(Colonoscopy “experiment” inserted here.) Two groups of patients were to undergo painful colonoscopies. The patients in Group A got the normal procedure. So did the patients in Group B, except — without their being told — a few extra minutes of mild discomfort were added after the end of the examination. Which group suffered more? Well, Group B endured all the pain that Group A did, and then some. But since the prolonging of Group B’s colonoscopies meant that the procedure ended less painfully, the patients in this group retrospectively minded it less. (In an earlier research paper though not in this book, Kahneman suggested that the extra discomfort Group B was subjected to in the experiment might be ethically justified if it increased their willingness to come back for a follow-up!)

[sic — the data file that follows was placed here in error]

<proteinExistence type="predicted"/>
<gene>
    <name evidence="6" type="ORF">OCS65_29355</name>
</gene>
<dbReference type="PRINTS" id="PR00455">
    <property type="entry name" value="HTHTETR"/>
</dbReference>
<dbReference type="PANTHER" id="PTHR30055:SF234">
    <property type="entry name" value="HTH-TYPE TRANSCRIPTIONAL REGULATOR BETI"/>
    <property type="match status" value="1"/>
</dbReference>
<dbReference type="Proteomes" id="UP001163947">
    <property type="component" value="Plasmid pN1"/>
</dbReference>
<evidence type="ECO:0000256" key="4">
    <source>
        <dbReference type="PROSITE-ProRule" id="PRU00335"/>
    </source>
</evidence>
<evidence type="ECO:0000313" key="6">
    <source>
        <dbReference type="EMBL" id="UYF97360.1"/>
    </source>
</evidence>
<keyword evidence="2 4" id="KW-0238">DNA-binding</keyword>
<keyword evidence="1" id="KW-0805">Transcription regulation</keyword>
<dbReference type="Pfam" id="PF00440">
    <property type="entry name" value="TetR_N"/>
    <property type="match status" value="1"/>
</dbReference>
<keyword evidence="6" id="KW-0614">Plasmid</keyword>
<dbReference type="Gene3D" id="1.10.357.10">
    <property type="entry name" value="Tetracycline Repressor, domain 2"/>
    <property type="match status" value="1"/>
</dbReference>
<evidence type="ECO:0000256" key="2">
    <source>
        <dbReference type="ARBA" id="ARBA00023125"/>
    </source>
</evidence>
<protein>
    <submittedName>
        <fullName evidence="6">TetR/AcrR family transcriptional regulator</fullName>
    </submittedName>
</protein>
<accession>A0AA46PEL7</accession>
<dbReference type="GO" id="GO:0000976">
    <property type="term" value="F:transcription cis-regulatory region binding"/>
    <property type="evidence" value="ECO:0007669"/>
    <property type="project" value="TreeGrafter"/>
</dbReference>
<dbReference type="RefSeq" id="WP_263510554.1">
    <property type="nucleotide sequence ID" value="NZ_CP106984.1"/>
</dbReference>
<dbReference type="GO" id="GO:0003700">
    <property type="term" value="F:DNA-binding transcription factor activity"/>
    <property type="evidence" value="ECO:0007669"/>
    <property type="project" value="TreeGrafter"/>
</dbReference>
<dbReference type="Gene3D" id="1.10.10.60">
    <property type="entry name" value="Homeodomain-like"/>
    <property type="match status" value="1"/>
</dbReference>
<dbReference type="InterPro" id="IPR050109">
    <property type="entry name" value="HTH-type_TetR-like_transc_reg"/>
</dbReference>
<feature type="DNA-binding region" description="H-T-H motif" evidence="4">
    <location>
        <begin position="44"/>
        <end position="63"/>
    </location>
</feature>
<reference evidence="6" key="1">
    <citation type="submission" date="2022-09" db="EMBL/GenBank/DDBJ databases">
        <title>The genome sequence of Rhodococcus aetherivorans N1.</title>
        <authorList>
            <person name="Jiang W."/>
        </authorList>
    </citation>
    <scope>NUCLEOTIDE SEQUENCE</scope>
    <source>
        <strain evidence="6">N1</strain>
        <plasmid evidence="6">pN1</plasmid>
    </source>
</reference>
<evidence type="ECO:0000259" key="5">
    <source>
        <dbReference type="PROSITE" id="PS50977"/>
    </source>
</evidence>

As with colonoscopies, so too with life. (Yikes!) It is the remembering self that calls the shots, not the experiencing self. Kahneman cites research showing, for example, that a college student’s decision whether or not to repeat a spring-break vacation is determined by the peak-end rule applied to the previous vacation, not by how fun (or miserable) it actually was moment by moment. The remembering self exercises a sort of “tyranny” over the voiceless experiencing self. “Odd as it may seem,” Kahneman writes, “I am my remembering self, and the experiencing self, who does my living, is like a stranger to me.”
(The opposite may be true of Asperger people. Experience “now” is my default mode. See posts related to time.)